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Postgraduate Thesis: Enhancing academic self-concept and academic achievement of vocationalstudents: a longitudinal intervention studyin mainland China
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TitleEnhancing academic self-concept and academic achievement of vocationalstudents: a longitudinal intervention studyin mainland China
 
AuthorsYang, Lan
杨兰
 
Issue Date2012
 
PublisherThe University of Hong Kong (Pokfulam, Hong Kong)
 
AbstractWhile much is known about the achievement of high ability students, much less research has focused on their lower ability peers. In addition, although academic self-concept, locus of control and learning approaches have been demonstrated to be important personal variables that influence learning outcomes, less effort has been made to integrate these variables simultaneously to understand the complexity of low-achievement. The present research aimed to not only identify key causes of the low-achievement of academically disadvantaged students, but also provide appropriate and productive enhancement approaches to foster low-achieving students’ school success by conducting a pioneering longitudinal experimental study particularly in mainland China. The participants were low-achieving junior secondary students who had recently enrolled in Secondary Vocational Education (SVE) in mainland China (total N = 724). It was found that compared with normal- and high-achieving students in mainstream secondary education, students in SVE were characterized with less achieving motives, less internal-oriented control beliefs and particularly lower academic self-concepts. In addition, the academic self-concept of SVE students was found to be the most significant predictor of their academic achievement (p< .001) compared with achieving approach (p< .05) and locus of control (p> .05). These findings, in light of the 3P learning model, revealed the likely major role of academic self-concept in affecting academic achievement among adolescent students in SVE. In particular, Study 2, a comparative study, confirmed that vocational students had the lowest English self-concept of the groups studied. Hence, the focus of Study 3 (a longitudinal intervention) was on English self-concept. By incorporating recent advances in Western feedback enhancement approaches and the construct-validity approach to fully explore the intervention effects, Study 3 demonstrated that the researcher-administered treatments (performance feedback and combined feedback) in natural classroom settings successfully enhanced participants’ English self-concept, the targeted facet. Importantly, both the competence and affect components within the English self-concept of targeted students also gained statistically significant improvements from the two feedback treatments, compared with those of students who received no particular treatment. An interesting finding was that the two feedback treatments appeared similarly significant in changing the competence component of English self-concept. However, the internally-focused performance feedback was less effective in changing the affect component of English self-concept compared with the combined feedback. Non-significant transfer effects were found on untargeted facets of academic self-concept among participants receiving only the performance feedback. A slightly significant transfer effect was found on Chinese self-concept (one control facet) among participants receiving the combined feedback, indicating the power of the combined feedback to influence a facet that is closely related to the targeted facet. The present findings provided important cross-cultural empirical evidence to support sound within-network validity of the feedback intervention in a vocational setting. Impressively, the English achievements of students in both experimental classes also gained statistically significant improvements. Based on key research designs of the present intervention, future implications of the two feedback treatments to cultivate positive academic self-beliefs and enhance learning among vocational and non-vocational secondary school students are discussed.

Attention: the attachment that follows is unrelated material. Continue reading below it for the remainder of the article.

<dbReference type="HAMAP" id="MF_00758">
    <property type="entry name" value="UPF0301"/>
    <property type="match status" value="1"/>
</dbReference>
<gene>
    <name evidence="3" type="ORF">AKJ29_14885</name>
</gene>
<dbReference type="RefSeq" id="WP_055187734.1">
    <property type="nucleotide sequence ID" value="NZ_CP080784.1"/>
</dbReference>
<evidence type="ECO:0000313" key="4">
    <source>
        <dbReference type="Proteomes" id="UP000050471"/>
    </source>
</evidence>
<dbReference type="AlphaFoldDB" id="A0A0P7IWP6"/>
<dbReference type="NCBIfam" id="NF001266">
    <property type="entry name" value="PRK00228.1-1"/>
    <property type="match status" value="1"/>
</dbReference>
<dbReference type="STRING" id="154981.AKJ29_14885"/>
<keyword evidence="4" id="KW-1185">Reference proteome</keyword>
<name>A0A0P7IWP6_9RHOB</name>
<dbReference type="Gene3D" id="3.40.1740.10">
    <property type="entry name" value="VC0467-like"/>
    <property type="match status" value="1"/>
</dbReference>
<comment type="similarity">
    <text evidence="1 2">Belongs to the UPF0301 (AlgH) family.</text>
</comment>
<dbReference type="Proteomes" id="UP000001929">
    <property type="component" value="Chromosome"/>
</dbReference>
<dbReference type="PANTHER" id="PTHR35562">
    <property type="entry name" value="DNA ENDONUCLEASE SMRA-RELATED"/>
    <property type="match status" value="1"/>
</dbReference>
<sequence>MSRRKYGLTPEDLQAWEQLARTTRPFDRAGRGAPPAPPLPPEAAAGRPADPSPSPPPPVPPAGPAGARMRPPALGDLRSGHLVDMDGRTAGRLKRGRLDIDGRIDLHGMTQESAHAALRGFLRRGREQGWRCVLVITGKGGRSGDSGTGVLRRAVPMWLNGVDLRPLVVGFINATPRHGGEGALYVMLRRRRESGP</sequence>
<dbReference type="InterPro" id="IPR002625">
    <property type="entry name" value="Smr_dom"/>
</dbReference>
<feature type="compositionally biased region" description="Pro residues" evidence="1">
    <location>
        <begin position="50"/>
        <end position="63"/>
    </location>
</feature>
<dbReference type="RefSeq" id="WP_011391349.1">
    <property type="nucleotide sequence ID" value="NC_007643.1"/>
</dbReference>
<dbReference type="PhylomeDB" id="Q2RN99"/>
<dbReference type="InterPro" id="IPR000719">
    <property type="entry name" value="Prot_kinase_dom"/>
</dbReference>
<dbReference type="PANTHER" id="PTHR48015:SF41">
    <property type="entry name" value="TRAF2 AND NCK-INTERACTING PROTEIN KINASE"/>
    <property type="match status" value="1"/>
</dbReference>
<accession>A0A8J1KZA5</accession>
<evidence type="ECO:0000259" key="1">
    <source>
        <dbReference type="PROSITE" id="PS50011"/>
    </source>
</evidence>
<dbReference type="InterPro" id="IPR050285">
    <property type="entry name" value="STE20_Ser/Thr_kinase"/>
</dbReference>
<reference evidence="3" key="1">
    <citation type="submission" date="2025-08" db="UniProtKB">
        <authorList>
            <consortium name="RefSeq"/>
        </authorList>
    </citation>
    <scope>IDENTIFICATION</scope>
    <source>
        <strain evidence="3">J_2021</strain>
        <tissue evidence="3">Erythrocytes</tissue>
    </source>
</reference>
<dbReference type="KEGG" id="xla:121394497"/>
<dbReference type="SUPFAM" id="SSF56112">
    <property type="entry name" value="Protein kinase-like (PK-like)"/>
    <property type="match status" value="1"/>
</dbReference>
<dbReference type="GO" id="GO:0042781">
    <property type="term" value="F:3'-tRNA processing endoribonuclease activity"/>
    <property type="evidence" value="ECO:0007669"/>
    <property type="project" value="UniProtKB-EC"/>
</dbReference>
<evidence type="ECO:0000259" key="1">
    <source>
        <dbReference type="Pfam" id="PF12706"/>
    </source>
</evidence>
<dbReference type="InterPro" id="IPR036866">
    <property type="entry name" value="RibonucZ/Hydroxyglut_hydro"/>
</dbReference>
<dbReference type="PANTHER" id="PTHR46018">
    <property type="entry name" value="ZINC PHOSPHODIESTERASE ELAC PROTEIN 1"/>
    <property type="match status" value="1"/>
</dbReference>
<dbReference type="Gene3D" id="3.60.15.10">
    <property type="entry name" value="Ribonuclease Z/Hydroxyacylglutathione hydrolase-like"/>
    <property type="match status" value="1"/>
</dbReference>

AdvisorsPolat, F
 
DegreeDoctor of Philosophy
 
SubjectSelf-perception - China - ongitudinal studies.
Academic achievement - China - Longitudinal studies.
Vocational school students - China - Longitudinal studies.
 
Dept/ProgramEducation
 
DC FieldValue
dc.contributor.advisorPolat, F
 
dc.contributor.authorYang, Lan
 
dc.contributor.author杨兰
 
dc.date.hkucongregation2012
 
dc.date.issued2012
 
dc.description.abstractWhile much is known about the achievement of high ability students, much less research has focused on their lower ability peers. In addition, although academic self-concept, locus of control and learning approaches have been demonstrated to be important personal variables that influence learning outcomes, less effort has been made to integrate these variables simultaneously to understand the complexity of low-achievement. The present research aimed to not only identify key causes of the low-achievement of academically disadvantaged students, but also provide appropriate and productive enhancement approaches to foster low-achieving students’ school success by conducting a pioneering longitudinal experimental study particularly in mainland China. The participants were low-achieving junior secondary students who had recently enrolled in Secondary Vocational Education (SVE) in mainland China (total N = 724). It was found that compared with normal- and high-achieving students in mainstream secondary education, students in SVE were characterized with less achieving motives, less internal-oriented control beliefs and particularly lower academic self-concepts. In addition, the academic self-concept of SVE students was found to be the most significant predictor of their academic achievement (p< .001) compared with achieving approach (p< .05) and locus of control (p> .05). These findings, in light of the 3P learning model, revealed the likely major role of academic self-concept in affecting academic achievement among adolescent students in SVE. In particular, Study 2, a comparative study, confirmed that vocational students had the lowest English self-concept of the groups studied. Hence, the focus of Study 3 (a longitudinal intervention) was on English self-concept. By incorporating recent advances in Western feedback enhancement approaches and the construct-validity approach to fully explore the intervention effects, Study 3 demonstrated that the researcher-administered treatments (performance feedback and combined feedback) in natural classroom settings successfully enhanced participants’ English self-concept, the targeted facet. Importantly, both the competence and affect components within the English self-concept of targeted students also gained statistically significant improvements from the two feedback treatments, compared with those of students who received no particular treatment. An interesting finding was that the two feedback treatments appeared similarly significant in changing the competence component of English self-concept. However, the internally-focused performance feedback was less effective in changing the affect component of English self-concept compared with the combined feedback. Non-significant transfer effects were found on untargeted facets of academic self-concept among participants receiving only the performance feedback. A slightly significant transfer effect was found on Chinese self-concept (one control facet) among participants receiving the combined feedback, indicating the power of the combined feedback to influence a facet that is closely related to the targeted facet. The present findings provided important cross-cultural empirical evidence to support sound within-network validity of the feedback intervention in a vocational setting. Impressively, the English achievements of students in both experimental classes also gained statistically significant improvements. Based on key research designs of the present intervention, future implications of the two feedback treatments to cultivate positive academic self-beliefs and enhance learning among vocational and non-vocational secondary school students are discussed.